So what is causing this epidemic that is throwing our bodies and hormones so off balance? There are many sources including genetics, diet, toxic chemicals and auto-immune diseases. I believe it is a combination of all these things that have made this disease so rampant in the society today.

According to the US Department of Health and Human Resources:
"Endocrine disorders involve the body's over - or under-production of certain hormones.  Endocrine disorders include hypothyroidism, congenital adrenal hyperplasis, diseases of the parathyroid gland, diabetes mellitus, diseases of the adrenal glands (including Cushing's syndrome and Addison's disease), and ovarian dysfunction (including polycystic ovary syndrome), among others.

Polycistic ovary syndrome (PCOS) is one of the most common endocrine disorders among women of reproductive age, and is the most common cause of endocrine-related female infertility in the United States.  An estimated 1 in 10 women of childbearing age has PCOS, and it can occur in females as young as 11 years of age.  In addition, PCOS may put women at risk for other health conditions, inclding high blood pressure, heart disease, and diabetes."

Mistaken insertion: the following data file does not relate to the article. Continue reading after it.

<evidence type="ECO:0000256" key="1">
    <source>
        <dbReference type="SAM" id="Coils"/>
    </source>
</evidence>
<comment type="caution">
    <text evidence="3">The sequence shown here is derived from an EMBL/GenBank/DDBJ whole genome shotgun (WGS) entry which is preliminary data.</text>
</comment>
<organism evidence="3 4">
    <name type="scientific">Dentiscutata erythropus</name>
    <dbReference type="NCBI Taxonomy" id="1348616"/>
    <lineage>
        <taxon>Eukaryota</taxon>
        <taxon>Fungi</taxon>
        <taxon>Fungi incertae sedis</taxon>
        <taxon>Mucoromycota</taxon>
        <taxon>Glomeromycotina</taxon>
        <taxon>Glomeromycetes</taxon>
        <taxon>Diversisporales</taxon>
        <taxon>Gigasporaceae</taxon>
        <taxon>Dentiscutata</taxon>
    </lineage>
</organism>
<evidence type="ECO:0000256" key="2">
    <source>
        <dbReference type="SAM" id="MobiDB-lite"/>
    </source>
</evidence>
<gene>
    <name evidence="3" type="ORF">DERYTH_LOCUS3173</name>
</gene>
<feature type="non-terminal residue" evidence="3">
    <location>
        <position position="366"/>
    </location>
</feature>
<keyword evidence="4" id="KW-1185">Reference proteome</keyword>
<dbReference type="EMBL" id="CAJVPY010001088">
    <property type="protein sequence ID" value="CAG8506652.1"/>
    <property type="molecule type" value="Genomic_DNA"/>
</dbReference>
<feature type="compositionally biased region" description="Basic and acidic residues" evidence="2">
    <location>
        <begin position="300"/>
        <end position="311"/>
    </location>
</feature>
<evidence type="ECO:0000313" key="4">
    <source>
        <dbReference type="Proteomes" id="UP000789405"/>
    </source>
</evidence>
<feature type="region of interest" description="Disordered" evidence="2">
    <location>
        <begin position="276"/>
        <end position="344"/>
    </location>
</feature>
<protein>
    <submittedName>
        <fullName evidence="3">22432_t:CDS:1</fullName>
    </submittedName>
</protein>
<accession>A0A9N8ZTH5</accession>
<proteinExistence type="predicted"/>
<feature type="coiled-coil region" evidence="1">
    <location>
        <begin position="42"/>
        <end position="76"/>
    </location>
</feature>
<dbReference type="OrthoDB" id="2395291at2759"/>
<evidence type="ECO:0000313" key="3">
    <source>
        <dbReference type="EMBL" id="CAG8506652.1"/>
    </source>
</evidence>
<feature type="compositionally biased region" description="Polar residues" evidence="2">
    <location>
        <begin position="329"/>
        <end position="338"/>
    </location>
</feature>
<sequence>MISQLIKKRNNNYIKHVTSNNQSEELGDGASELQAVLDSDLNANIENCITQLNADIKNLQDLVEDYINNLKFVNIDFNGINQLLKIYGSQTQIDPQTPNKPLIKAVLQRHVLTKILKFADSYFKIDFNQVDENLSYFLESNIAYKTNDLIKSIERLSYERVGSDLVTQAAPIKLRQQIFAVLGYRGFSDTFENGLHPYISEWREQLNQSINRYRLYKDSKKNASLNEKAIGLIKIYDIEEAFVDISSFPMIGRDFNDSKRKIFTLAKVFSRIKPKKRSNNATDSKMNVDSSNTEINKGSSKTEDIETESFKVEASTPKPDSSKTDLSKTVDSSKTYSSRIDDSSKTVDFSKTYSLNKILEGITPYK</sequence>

Picture provided by WebMD.com
The thyroid is a butterfly shaped gland in the front of the neck.  It acts as the control center for your body.  Hormones secreted by the thyroid gland travel through your bloodstream and affect nearly every part of your body, from your heart and brain to your muscles and skin.  It is vital in helping the body to use energy properly.  When something goes wrong it will lead to either an under-active or overactive thyroid.  Your metabolism will either speed up way too high or slow completely down. Both of these conditions affect the thyroid in different ways and therefore have distinct separate symptoms.


In simple terms, hypothyroidism is an under-active thyroid that doesn't make enough thyroid hormone.  And hyperthyroidism is an overactive thyroid so the thyroid makes too much hormone.

As a result of an under-active thyroid (Hypothyroidism), you may experience some or all of the following symptoms:

  • Fatigue
  • Feeling cold
  • Forgetfulness
  • Dry Skin & Hair
  • Brittle Nails
  • Constipation
  • Weight gain*
  • Muscle Cramps
  • Depression
  • Decreased menstrual flow
  • Swelling in the front of the neck (or goiter)